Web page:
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# How Bulletproofs Works

A walk-through of the math behind Bulletproofs.
Given at Monero Village at DEFCON27. August 11, 2019

## Transcript

1. ### Cathie Yun, applied cryptographer A U G U S T

1 1 , 2 0 1 9 Bulletproofs - deep dive

+ 4 3 + 6
5. ### Confidential transaction (broken) 5 A = Com(5) B = Com(4)

C = Com(3) D = Com(6) INPUTS OUTPUTS A + B C + D Additively homomorphic commitment
6. ### Confidential transaction (broken) 6 A = Com(5) B = Com(4)

C = Com(-1) D = Com(10) INPUTS OUTPUTS A + B C + D OH NO!!!
7. ### Confidential transaction 7 A = Com(5) B = Com(4) C

= Com(3) proof(C) D = Com(6) proof(D) INPUTS OUTPUTS A + B C + D ZK proof that amount is in range

9. ### 9 What are Bulletproofs? • Efficient zero knowledge proof system

• Bulletproofs paper: Bünz, Bootle, Boneh, Poelstra, Wuille, Maxwell • 3x performance improvement over paper from UCL • UCL paper (EUROCRYPT’16): Bootle, Cerulli, Chaidos, Groth, Petit • Introduces the efficient inner product argument
10. ### Zero knowledge proofs in blockchains 10 Bulletproofs provide O(log(N)) proof

sizes,  less than 1 Kb for most cases. Fast verification with Ristretto and AVX2;  scales well via batching and aggregation. No trusted setup -  cheap on-the-fly initialization of verification circuit Blockchain requirement Constrained proof size  (all nodes must receive and verify proofs) Fast verification   (low latency - all verifiers must sync quickly) Ad hoc logic  (different value flows,  custom smart contracts)

16. None
17. ### 17 Bulletproof building block: inner products Σ = c =

<a, b> x x x x a b a0 a1 a2 … an-1 b0 b1 b2 … bn-1 We can make a proof that c = <a, b>   in size and verification time O(log(n)) instead of O(n). c

bhi
19. ### 19 a b c = <a, b> alo ahi blo

bhi a' c' = <a', b'> a' = alo·x + ahi·x-1 b' = blo·x-1 + bhi·x c' = < alo·x + ahi·x-1, blo·x-1 + bhi·x > Prover gets random challenge scalar x from verifier b'
20. ### 20 a b c = <a, b> alo ahi blo

bhi c' = <a', b'> = <alo, blo> + <ahi, bhi>  + x2·<alo, bhi>  + x-2·<ahi, blo> a' a' = alo·x + ahi·x-1 b' = blo·x-1 + bhi·x c' = < alo·x + ahi·x-1, blo·x-1 + bhi·x > b'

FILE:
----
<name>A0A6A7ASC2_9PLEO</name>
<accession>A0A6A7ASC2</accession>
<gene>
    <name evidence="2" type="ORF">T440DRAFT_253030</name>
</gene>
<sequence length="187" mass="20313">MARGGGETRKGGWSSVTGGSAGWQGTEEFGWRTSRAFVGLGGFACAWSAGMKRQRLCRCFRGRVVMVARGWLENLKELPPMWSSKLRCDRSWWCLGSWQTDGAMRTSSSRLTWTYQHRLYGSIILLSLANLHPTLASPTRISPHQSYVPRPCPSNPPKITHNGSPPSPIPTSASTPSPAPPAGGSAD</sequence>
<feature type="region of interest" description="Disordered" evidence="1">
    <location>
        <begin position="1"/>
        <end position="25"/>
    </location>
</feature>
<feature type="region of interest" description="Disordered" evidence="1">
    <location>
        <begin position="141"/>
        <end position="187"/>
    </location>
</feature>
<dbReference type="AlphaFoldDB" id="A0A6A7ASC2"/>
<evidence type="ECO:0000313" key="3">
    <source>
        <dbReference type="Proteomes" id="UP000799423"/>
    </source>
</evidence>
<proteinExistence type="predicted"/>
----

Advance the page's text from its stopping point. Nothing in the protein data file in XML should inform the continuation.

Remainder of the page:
21. ### 21 a b c = <a, b> alo ahi blo

bhi c' = <a', b'> = <alo, blo> + <ahi, bhi>  + x2·<alo, bhi>  + x-2·<ahi, blo> same as c a' a' = alo·x + ahi·x-1 b' = blo·x-1 + bhi·x c' = < alo·x + ahi·x-1, blo·x-1 + bhi·x > b'
22. ### 22 a b c = <a, b> alo ahi blo

bhi c' = <a', b'> = <alo, blo> + <ahi, bhi>  + x2·<alo, bhi>  + x-2·<ahi, blo> let’s call this L let’s call this R same as c a' a' = alo·x + ahi·x-1 b' = blo·x-1 + bhi·x c' = < alo·x + ahi·x-1, blo·x-1 + bhi·x > b'
23. ### 23 a b c = <a, b> alo ahi blo

bhi c' = <a', b'> = <alo, blo> + <ahi, bhi>  + x2·<alo, bhi>  + x-2·<ahi, blo>  c' = c + x2·L + x-2·R let’s call this L let’s call this R same as c a' a' = alo·x + ahi·x-1 b' = blo·x-1 + bhi·x c' = < alo·x + ahi·x-1, blo·x-1 + bhi·x > b'
24. ### 24 a b c = <a, b> alo ahi blo

bhi c' = <a', b'> let’s call this L let’s call this R Prover sends L, R to verifier Repeat! same as c = <alo, blo> + <ahi, bhi>  + x2·<alo, bhi>  + x-2·<ahi, blo>  c' = c + x2·L + x-2·R a' a' = alo·x + ahi·x-1 b' = blo·x-1 + bhi·x c' = < alo·x + ahi·x-1, blo·x-1 + bhi·x > b'
25. ### 25 a b c = <a, b> Prover sends a',

b', c' to verifier Base Case: Prover a' b' c' = a'·b' Verifier checks   c' == a'·b'
26. ### Omitted details 26 • How the challenge scalars are actually

generated (Fiat-Shamir) • All operations are actually over commitments instead of plain values • How we can use multi-exponentiation to acheive faster verification
27. ### 27 Bulletproof building block: inner products Σ = c =